But it's also because those first 17 days of the plan is how long it'll take for your body to flush itself of water. When you come off it, you'll regain weight and presume it's becuause you came off it. Not that the system sucks. Next you're buying their recommended shakes and going even harder..

Why it doesn't work:

  • Unsustainable in the long-term
  • Restricting certain food groups
  • Missing in micronutrients
  • Bulk of weight lost is once again just water

list of fad diets that don't work

  • The Atkins Diet

During the early part of the 2000's, everyone was doing The Atkins Diet.

This was one of the first diets to promote the idea that "carbohydrates are the enemy", and led to the general demonization of carbs in the media, which lasted the best part of a decade until (thankfully) science started to win.

What's unique about this diet is that it attracted an almost cult-like following, with people going full bats**t crazy if they saw a co-worker eat a starchy carb. This has since been replicated by keto, paleo and people who insist on dropping lumps of butter in their coffee.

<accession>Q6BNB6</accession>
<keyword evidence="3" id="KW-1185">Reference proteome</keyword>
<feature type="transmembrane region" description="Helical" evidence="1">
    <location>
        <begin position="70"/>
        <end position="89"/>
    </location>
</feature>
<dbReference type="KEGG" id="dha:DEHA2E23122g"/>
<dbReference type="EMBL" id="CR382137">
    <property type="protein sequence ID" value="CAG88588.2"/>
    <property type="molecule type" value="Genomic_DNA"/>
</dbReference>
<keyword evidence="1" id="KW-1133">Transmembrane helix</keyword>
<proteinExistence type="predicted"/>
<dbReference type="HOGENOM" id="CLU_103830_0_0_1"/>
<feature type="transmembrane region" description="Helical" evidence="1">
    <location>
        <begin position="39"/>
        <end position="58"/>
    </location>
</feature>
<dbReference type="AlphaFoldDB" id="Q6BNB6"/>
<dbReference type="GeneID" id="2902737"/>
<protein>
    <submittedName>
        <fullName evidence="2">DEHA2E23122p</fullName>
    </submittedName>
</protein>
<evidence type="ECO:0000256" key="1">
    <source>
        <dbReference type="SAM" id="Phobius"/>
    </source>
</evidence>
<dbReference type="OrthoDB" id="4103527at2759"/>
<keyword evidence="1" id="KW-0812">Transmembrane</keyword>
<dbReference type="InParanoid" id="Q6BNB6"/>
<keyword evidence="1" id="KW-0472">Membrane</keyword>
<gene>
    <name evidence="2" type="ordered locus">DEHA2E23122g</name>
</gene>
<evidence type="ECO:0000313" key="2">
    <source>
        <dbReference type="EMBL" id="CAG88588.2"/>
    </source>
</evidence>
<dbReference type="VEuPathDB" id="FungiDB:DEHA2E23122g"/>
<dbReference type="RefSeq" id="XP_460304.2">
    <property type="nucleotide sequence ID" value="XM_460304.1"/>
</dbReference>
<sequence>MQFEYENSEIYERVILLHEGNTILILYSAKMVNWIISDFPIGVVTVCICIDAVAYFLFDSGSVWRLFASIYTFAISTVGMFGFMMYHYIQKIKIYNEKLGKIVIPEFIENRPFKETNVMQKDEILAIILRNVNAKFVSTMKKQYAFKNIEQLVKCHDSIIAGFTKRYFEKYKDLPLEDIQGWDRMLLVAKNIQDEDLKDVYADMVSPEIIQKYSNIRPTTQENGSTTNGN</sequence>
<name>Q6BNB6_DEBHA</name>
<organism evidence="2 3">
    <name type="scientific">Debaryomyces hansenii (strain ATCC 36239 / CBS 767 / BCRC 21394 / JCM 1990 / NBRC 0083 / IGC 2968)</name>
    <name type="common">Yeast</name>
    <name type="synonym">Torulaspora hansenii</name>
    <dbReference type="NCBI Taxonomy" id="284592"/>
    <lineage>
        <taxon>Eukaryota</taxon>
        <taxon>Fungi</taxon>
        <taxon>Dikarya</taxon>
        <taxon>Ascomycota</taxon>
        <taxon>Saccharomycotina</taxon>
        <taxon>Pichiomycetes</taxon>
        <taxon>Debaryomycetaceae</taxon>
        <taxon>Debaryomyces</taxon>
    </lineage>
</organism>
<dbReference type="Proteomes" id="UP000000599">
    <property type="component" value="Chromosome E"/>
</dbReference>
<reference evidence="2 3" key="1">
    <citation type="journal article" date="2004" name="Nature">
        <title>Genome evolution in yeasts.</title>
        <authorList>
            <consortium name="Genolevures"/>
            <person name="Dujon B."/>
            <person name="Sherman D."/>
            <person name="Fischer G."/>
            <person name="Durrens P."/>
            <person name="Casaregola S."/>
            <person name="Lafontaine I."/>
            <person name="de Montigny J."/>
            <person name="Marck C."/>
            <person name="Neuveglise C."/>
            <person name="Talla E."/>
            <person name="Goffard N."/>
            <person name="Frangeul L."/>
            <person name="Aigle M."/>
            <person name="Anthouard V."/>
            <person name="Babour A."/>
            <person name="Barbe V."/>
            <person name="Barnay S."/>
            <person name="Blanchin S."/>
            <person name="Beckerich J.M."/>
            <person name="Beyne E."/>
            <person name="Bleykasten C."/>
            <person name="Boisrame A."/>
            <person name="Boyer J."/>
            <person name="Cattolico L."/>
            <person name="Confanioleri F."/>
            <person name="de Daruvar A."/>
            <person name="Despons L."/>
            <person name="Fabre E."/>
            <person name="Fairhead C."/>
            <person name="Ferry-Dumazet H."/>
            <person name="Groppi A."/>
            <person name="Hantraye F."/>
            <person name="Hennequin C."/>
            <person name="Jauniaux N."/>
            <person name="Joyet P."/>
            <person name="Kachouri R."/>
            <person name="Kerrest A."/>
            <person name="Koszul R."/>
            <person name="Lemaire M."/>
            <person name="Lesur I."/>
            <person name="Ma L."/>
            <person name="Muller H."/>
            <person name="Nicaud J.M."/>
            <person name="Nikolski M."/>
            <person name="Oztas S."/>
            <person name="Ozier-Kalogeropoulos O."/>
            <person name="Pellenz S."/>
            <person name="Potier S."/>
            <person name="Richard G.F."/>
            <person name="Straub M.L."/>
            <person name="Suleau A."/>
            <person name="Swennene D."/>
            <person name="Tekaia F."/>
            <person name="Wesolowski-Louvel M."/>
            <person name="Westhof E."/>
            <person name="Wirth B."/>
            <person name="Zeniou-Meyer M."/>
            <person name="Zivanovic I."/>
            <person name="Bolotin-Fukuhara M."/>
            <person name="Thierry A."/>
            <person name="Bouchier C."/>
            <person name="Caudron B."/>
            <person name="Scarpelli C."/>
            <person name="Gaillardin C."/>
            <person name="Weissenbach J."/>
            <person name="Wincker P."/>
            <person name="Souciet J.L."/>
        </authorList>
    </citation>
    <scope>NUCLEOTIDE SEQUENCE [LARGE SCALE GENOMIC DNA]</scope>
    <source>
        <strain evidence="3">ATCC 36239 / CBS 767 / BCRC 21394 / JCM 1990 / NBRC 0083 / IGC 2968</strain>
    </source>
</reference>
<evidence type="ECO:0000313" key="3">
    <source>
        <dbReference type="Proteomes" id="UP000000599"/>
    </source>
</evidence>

Just like the other two before it, it's just a very low carb diet plan which woo's the user with claims of losing up to 15lbs in the first two weeks.

How? Yup.

Why it doesn't work:

  • Unsustainable in the long-term
  • Missing micronutrients
  • Weight lost is water, meaning an immediate regain when the user returns to eating carbohydrates
  • Food choices are heavily restricted

how to lose weight and keep it off

  • The HCG Diet

Ah, the HCG Diet..

On a list of the most ridiculous diets I've ever seen, this one has to rank near the top.

I love using this one as an example of why crash diet don't work, because it shows just how crazy things have gotten.

While on the HCG diet, you will be eating 500-800 calories per day (hungry, much?) and receiving injections of HCG, which is a hormone which is produced during pregnancy.

You read that correctly.

F**king injections!

As if that's not bad enough, the icing on the cake (which you're most certaily not allowed to eat!) is that you'll have restrictions placed on carbohydrates again. But wait, because things are about to reach a whole new level of OMG. Because if you slip off your diet and over-indulge, you are instructed to eat just 6 apples the next day to "make up for your mistake".